After that first luncheon,  Madame Rodin graciously invited the thin young poet to return  “anytime you're in the neighborhood.”   
The next day in a letter to his wife, the painter Clara Westoff,  Rilke wrote, “...it seemed to me that I had always known him.  I was only seeing him again; I found him smaller, and yet more powerful, more kindly, and more noble.” The day after that Rilke took the train to surburban Meudon, where Rodin had his studio at the villa des Brillants.  Walking along a path between rows of chestnut trees, Rilke finally sees what he had dreamed of:  “a little red and yellow house stands – before a miracle – before a garden of stone and plaster figures.”



















To gain access to Rodin, Rilke offered the artist his services as secretary and lecturer, or to put it in our terms, publicist.  Rilke's French was slow to begin with and never got up to speed and clerical tasks bored him.  His admiration was nothing like the self-forgetful devotion of Eric Fenby, amanuensis  to the moody British composer Frederic Delius.  Apparently annoyed beyond endurance, Rodin fired his young assistant on May 10, 1906, “like a thieving servant,”  Rilke reported indignantly to Clara.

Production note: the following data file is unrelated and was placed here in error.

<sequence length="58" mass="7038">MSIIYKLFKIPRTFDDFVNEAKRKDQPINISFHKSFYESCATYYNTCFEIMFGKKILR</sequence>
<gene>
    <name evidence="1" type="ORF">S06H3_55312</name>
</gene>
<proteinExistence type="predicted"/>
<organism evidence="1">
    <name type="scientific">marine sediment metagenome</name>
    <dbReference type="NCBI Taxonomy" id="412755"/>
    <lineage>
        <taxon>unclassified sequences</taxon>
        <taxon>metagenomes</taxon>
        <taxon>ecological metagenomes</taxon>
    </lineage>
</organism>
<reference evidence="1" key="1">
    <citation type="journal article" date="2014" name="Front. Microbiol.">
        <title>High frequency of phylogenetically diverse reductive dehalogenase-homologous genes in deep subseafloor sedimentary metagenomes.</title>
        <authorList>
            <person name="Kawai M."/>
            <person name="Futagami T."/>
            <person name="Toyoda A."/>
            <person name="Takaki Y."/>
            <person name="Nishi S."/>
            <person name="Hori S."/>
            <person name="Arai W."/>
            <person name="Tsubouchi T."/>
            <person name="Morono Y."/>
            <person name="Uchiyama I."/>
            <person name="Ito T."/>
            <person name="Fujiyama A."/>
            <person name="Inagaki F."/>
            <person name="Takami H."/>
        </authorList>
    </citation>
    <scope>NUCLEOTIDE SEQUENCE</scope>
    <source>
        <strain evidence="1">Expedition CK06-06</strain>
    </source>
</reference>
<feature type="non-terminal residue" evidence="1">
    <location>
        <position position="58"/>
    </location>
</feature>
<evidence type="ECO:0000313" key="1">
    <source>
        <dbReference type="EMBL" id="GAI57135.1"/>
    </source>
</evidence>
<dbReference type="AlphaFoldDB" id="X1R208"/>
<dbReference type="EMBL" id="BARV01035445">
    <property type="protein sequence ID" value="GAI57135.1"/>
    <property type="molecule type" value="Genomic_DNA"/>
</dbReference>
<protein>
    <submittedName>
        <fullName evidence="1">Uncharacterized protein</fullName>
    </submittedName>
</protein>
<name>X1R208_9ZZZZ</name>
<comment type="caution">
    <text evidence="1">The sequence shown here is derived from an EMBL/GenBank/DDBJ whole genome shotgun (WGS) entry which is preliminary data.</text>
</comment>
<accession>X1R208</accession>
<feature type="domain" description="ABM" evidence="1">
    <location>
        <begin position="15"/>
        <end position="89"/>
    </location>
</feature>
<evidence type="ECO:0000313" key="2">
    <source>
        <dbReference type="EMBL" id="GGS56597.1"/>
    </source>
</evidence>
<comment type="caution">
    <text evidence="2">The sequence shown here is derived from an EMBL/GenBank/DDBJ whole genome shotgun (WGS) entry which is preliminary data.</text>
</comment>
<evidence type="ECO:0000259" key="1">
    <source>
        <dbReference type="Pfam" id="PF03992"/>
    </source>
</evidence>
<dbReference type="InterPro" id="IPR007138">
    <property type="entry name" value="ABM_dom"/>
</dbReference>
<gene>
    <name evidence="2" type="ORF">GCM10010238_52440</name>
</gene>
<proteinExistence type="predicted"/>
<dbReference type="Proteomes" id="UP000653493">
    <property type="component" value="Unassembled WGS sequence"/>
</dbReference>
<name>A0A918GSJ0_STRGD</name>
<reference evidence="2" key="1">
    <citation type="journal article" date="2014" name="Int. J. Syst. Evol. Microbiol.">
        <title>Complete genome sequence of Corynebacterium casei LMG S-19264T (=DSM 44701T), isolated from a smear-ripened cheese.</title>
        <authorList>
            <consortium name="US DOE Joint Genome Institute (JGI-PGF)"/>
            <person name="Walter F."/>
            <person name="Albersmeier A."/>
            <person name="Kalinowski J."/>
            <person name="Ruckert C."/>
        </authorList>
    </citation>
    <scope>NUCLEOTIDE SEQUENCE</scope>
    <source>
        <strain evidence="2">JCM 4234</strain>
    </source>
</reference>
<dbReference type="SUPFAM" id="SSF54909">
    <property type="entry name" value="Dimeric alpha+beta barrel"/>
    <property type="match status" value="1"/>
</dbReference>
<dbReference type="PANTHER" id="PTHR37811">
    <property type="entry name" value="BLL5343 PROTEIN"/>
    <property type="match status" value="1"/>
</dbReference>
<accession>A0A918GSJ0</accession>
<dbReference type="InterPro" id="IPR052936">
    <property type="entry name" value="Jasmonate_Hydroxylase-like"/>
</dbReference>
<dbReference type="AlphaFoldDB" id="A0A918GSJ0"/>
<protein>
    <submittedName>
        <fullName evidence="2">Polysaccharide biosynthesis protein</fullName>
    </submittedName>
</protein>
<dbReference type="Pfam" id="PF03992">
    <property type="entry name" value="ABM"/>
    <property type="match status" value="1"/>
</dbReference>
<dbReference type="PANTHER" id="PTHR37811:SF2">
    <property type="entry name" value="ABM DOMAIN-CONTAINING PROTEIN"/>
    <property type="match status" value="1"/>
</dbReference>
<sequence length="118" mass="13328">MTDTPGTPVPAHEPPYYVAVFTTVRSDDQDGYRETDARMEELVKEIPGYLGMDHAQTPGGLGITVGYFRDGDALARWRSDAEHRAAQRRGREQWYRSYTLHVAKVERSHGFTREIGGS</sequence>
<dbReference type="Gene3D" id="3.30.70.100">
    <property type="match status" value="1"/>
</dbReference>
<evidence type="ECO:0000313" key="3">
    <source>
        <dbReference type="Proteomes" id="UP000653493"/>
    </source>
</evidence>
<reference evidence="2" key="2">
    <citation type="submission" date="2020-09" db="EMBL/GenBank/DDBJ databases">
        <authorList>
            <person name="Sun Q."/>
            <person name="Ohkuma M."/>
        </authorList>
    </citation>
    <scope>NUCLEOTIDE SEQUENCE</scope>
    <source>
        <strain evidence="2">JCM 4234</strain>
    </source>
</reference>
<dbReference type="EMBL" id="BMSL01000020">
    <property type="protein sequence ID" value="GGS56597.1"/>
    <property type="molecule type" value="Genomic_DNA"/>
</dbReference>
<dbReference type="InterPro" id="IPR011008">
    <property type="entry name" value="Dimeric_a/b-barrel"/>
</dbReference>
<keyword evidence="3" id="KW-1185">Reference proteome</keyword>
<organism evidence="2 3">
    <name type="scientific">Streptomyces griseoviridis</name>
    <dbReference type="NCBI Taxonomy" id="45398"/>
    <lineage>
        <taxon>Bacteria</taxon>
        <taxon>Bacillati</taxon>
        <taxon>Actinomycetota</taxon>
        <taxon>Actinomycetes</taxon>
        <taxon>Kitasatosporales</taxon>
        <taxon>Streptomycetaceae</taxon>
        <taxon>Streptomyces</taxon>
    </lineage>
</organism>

During Rilke's time at Meudon, Rodin began a new affair with the young British artist Gwen John.  The relationship followed a template Rodin had perfected through repetition:  a young female artist comes to Paris; finds that she needs to support her studies by modeling; she is flattered when the great man singles her out and shows interest in her work.
Rilke's observations about the erotic hothouse in Rodin's studio strain credulity. Too romantic and self-involved, Rilke's Rodin was a product of hero worship, not factual informed art criticism.  Rilke even managed a feminist gloss on the sexual roundelay.  “ ..here the woman is no longer an animal who submits or is overpowered.  She is too awake and animated by desire, as if they had both joined forces to search for their souls.”  This, in reference to The Gates of Hell, no less.